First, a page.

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Analysis of primary outcome (cumulative failure rate at day 56). Non-inferiority analysis refers to the pre-specified survival analysis.
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Figure 3: Analysis of primary outcome (cumulative failure rate at day 56). Non-inferiority analysis refers to the pre-specified survival analysis.

Mentions: By the end of the 56-day follow-up period, there were 23 recurrences (parasitological failures) in the chloroquine group and 7 in the dihydroartemisinin-piperaquine group, giving a day 56 failure rate of 8.9% (95% CI 6.0 - 13.1%) in the chloroquine group and 2.8% (1.4 - 5.8%) in the dihydroartemisinin-piperaquine group (Figure 2). The difference in day 56 parasitological failure rates between chloroquine and dihydroartemisinin-piperaquine was 6.1% (2-sided 90% CI +2.6 to +9.7%). The lower bound of this confidence interval was not only higher than the prespecified non-inferiority margin (i.e. -5%), but also did not include zero, indicating that dihydroartemisinin-piperaquine was superior to chloroquine in terms of outcome (Figure 3) [26]. The superiority of dihydroartemisinin-piperaquine was confirmed by the log rank test (p = 0.003).


Dihydroartemisinin-piperaquine versus chloroquine to treat vivax malaria in Afghanistan: an open randomized, non-inferiority, trial.

Awab GR, Pukrittayakamee S, Imwong M, Dondorp AM, Woodrow CJ, Lee SJ, Day NP, Singhasivanon P, White NJ, Kaker F - Malar. J. (2010)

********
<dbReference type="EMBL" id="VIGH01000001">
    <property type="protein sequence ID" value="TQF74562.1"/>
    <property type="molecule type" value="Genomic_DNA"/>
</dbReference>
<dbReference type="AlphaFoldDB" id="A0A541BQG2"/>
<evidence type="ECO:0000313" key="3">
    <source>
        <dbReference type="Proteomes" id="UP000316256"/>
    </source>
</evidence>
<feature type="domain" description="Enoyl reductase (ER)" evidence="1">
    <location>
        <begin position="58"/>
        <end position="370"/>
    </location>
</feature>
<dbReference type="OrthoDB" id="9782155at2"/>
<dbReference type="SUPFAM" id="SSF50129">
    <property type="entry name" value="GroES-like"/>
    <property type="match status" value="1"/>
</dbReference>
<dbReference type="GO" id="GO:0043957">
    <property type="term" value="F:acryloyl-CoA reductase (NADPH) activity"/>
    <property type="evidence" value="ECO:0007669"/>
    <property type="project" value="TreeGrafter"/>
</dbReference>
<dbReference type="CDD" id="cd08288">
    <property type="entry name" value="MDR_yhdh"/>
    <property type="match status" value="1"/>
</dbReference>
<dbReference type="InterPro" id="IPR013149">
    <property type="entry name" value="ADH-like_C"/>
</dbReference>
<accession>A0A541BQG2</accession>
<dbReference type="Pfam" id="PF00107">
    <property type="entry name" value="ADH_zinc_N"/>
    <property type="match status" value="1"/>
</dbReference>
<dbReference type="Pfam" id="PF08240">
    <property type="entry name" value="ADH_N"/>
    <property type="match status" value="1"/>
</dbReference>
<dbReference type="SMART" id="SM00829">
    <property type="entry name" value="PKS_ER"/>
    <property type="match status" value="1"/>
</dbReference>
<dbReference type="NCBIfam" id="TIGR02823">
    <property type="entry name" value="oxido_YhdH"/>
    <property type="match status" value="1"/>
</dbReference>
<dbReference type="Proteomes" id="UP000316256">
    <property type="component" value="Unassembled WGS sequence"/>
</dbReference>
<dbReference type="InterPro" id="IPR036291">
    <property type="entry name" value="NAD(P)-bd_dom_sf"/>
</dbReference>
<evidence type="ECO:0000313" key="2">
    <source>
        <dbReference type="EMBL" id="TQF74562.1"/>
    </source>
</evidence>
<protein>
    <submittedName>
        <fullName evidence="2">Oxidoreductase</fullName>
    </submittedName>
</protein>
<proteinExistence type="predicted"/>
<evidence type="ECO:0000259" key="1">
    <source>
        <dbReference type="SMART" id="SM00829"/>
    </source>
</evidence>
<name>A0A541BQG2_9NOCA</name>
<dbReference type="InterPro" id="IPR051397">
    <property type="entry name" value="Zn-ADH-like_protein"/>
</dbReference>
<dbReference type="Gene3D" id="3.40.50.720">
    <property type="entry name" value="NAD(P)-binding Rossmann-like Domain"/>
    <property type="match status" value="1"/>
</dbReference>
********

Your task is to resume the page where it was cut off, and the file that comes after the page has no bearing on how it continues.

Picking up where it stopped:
Analysis of primary outcome (cumulative failure rate at day 56). Non-inferiority analysis refers to the pre-specified survival analysis.
© Copyright Policy - open-access
Related In: Results  -  Collection

License
Show All Figures
getmorefigures.php?uid=PMC2864284&req=5

Figure 3: Analysis of primary outcome (cumulative failure rate at day 56). Non-inferiority analysis refers to the pre-specified survival analysis.
Mentions: By the end of the 56-day follow-up period, there were 23 recurrences (parasitological failures) in the chloroquine group and 7 in the dihydroartemisinin-piperaquine group, giving a day 56 failure rate of 8.9% (95% CI 6.0 - 13.1%) in the chloroquine group and 2.8% (1.4 - 5.8%) in the dihydroartemisinin-piperaquine group (Figure 2). The difference in day 56 parasitological failure rates between chloroquine and dihydroartemisinin-piperaquine was 6.1% (2-sided 90% CI +2.6 to +9.7%). The lower bound of this confidence interval was not only higher than the prespecified non-inferiority margin (i.e. -5%), but also did not include zero, indicating that dihydroartemisinin-piperaquine was superior to chloroquine in terms of outcome (Figure 3) [26]. The superiority of dihydroartemisinin-piperaquine was confirmed by the log rank test (p = 0.003).